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Jul 21, 2014 07:02 AM

To the new Market Basket management team.

I hope you listen to your employees and customers soon, because I'm not impressed by the actions and direction being taken these past few weeks.

So much for acting in the best interest of the customer and employees.

This new management team turned a great grocery store chain to one of the worst places to shop in less than a week.

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  1. i have not noticed anything that would keep me from shopping there. post some examples

    6 Replies
    1. re: Locutus

      When and where was the last MB you shopped at?

      How about no produce, and previously frozen meat with expectation dates a day or two out.

      1. re: Infomaniac

        MB chelsea ma every 2 weeks or so. i don't buy meat or produce from them for the reasons you stated. BUT those reasons have been there since the beginning so thats a moot point

      2. re: Locutus

        I read a story today about a manager who had 40 years with the company was fired via courier. That's pretty shameful.

        1. re: LeoLioness

          It's not business. It's strictly personal.

          1. re: LeoLioness

            8 people got canned yesterday and 7 were notified via courier.

        2. Given the other choices, stop & shop, shaws, star, should I let myself be robbed for stuff that is worse than MB. Maybe a better approach would be to write a letter to MB mgt. No good solution at present, except to purchase the minimum and state your opinion..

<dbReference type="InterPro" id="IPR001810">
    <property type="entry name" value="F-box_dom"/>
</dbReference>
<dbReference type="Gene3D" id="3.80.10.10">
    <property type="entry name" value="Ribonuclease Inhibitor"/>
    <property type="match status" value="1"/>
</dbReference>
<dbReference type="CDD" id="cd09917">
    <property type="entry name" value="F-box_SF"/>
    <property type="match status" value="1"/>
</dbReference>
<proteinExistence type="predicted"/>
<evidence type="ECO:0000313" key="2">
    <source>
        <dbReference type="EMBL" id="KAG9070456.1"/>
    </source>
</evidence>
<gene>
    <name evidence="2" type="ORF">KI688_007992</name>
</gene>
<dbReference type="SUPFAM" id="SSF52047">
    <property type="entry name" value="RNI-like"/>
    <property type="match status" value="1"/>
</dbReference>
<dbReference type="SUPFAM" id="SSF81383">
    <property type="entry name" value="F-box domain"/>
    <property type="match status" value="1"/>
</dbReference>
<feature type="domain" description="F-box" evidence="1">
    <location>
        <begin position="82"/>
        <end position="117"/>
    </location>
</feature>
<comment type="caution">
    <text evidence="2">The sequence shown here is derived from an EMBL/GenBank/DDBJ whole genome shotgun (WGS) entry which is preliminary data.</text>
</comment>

1. Uh, not to mention their policies of firing anyone who disagrees with their recent activity, and hiring "goon squads" to harass protesters. This is why unions were created in the first place. It's not all about the state of the produce and expiring meat.

            1 Reply
            1. re: Dinsdale45

              The state of produce and expiring meats were examples.
              The issue I have is when management stops listening to customers and employees, and acts on their own personal interest.
              When a well oiled machine is running, and someone decides to change the motor knowing the motor has a problem.

            2. I have had no issues with MB and shop there every week. I couldnt care less who the ceo is, i will continue to shop there until there is a better store nearby. For now there isnt.. #firstworldproblems

              18 Replies
              1. re: hargau

                Dude everything discussed on this board is a 'first world problem' (no hashtag needed). Some people are bummed by long time employees possibly getting treated badly. You're not, we get it.

                1. re: hargau

                  So there's nothing they could do that would cause you to think twice about shopping there, so long as you are happy with the product and the price?

                  1. re: hargau

                    Although when the new CEOs strip the company of its assets, close the stores and cash out -- which is clearly their game plan -- that leaves everyone without a place to shop.

                    1. re: Jenny Ondioline

                      Can you source that they are planning on cashing out and closing stores as an endgame? Has that been documented?

                      1. re: Bellachefa

                        As in have they come right out and said that's what they're going to do? No, of course they haven't. But the steps they've taken so far, most notably hiring co-CEOs Jim Gooch (whose CV includes CEO and CFO stints at Radio Shack, Sears and KMart, all of whom racked up crippling debt and closed multiple stores during his tenure, while he personally cashed in) and Felicia Thornton (who was in management at Albertsons during the period that they owned and severely mismanaged Star/Shaws), strongly suggest that that's the direction they prefer.